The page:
A lot of little things to like here, making the story rise above the fairly generic nature of the tale.  While stuck in a very medieval fantasy setting (the most generic of the generic) the ice land prison colony is honestly a new setting for me in the genre.  Frozen wasteland though it was there was enough life to make it interesting.  Lead man Blaine (Mick in this new land) had earned his ticket of leave and built a homestead along with a few other residents.  And I will admit that at first I missed that the house was hiding a D&D questing party in its wings; complete with a female rogue skilled in dagger use.  Blaine, earning his living on the fishing boats and actually making a life of it despite the animosity of the guards, particularly their leader.  For a ticket of leave gets you out of the prison mines, but no one is allowed to leave the colony.

I also liked to see a magic system a bit different from the norm.  Magic is everywhere in this land, and while some are more powerful with it than other, a large number of people have just enough to make life easier.  They are not wielding the magic that will make the world move, but perhaps crops grow just a bit better, sicknesses are bit less nasty, ships hold up a bit better against rot.  Little magics that add up to make a big difference.  And when it all falls apart?  Chaos.  Glorious chaos.

This was a fun story, fantasy in a harsh (but livable) setting.  While mostly set in the frozen wastes, when the party does get a chance to move they find living is not any easier in a land of anarchy and random storms of wild magic.  Characters were serviceable but mostly just archetypes; the leader, the thief, the rogue (sexy, but chaste, former prostitute because this is a fantasy novel).  The pace was a highlight, and background info was actually given in a way that didn’t feel like an info dump.  I was enjoying this story quite a bit, digging the vampire side story, and getting pumped about a fantasy land dissolving into warlord rule.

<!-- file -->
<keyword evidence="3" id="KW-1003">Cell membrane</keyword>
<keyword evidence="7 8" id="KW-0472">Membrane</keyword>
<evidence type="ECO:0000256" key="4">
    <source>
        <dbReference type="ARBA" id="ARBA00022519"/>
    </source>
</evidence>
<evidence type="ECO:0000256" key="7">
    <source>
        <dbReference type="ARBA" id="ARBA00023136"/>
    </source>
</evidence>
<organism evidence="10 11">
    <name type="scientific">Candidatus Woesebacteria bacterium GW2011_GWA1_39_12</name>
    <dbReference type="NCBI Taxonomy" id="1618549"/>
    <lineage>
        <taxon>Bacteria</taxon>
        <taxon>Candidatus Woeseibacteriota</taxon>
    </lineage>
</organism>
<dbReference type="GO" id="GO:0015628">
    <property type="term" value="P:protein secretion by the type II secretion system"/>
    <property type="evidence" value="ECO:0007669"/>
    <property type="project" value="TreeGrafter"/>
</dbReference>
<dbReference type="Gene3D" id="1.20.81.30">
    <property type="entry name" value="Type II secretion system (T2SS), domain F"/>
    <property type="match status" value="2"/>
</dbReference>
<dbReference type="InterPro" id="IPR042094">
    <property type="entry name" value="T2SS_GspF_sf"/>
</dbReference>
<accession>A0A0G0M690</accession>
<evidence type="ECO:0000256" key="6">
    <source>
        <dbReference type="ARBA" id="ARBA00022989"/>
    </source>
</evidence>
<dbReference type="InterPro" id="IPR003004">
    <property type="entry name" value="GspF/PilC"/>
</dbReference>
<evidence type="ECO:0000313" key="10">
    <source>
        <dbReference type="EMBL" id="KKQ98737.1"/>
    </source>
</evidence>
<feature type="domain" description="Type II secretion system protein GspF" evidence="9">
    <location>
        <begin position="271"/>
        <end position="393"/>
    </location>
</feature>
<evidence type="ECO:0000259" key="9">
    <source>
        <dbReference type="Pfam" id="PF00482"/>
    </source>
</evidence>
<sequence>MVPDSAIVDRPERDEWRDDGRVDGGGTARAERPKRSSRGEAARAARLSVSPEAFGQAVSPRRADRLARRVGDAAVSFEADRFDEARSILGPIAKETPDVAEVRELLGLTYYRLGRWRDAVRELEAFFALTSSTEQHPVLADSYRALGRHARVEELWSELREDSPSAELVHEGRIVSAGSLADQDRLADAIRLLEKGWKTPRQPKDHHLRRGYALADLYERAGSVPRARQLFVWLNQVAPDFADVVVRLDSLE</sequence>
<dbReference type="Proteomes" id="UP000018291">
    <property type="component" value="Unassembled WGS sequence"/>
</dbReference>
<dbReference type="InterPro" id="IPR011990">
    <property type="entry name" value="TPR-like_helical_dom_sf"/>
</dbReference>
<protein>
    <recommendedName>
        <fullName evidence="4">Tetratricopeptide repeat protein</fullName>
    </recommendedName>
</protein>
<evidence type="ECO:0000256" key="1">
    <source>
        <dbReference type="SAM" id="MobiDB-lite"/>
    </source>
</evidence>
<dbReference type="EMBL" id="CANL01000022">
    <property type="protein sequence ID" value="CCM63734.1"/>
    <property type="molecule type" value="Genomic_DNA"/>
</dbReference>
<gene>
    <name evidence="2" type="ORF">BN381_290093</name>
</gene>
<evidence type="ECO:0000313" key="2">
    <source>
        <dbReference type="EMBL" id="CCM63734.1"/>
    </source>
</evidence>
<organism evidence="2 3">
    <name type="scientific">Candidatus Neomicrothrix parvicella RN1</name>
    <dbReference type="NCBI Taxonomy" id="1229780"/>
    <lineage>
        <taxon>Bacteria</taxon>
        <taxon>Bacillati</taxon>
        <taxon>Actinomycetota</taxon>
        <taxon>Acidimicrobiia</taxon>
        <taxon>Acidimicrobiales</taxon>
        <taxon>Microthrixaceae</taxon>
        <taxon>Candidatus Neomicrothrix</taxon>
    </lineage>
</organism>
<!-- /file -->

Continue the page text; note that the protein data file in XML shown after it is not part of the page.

But unless reviews are absolutely raving I have no plans to continue on with the series.  Shock!  Outrage!  Good god man, it sounds like you kinda like this book (and anyone who peeks down can see a four star rating).  Why won’t you continue?  Because quite frankly I don’t really like where this story appears to be heading.  It is fairly apparent that the unique gulag inspired setting the first half of the novel was set in has been left behind.  So we are losing the interesting setting and moving to a much more generic one.  But more importantly the final reveals toward the end of the book hint at the direction our little quest part is moving and I am not sure I want to play.  To save the land, find the eight magic artifacts of something or other and take them to eight separate places of power with the special man of destiny.  I like playing video games, rarely do I want to read one.

Fun book, and if it turns the sequel is heading in a much different direction than I thought then I will eat crow and give it a chance too.  But for now, one was enough.

4 Stars

Review copy acquired through NetGalley

The Discworld Reread- Halfway There

The Colour of Magic (Discworld, #1)It would appear I am a little over half way through my full reread of Discworld so perhaps an update post is the right thing to do.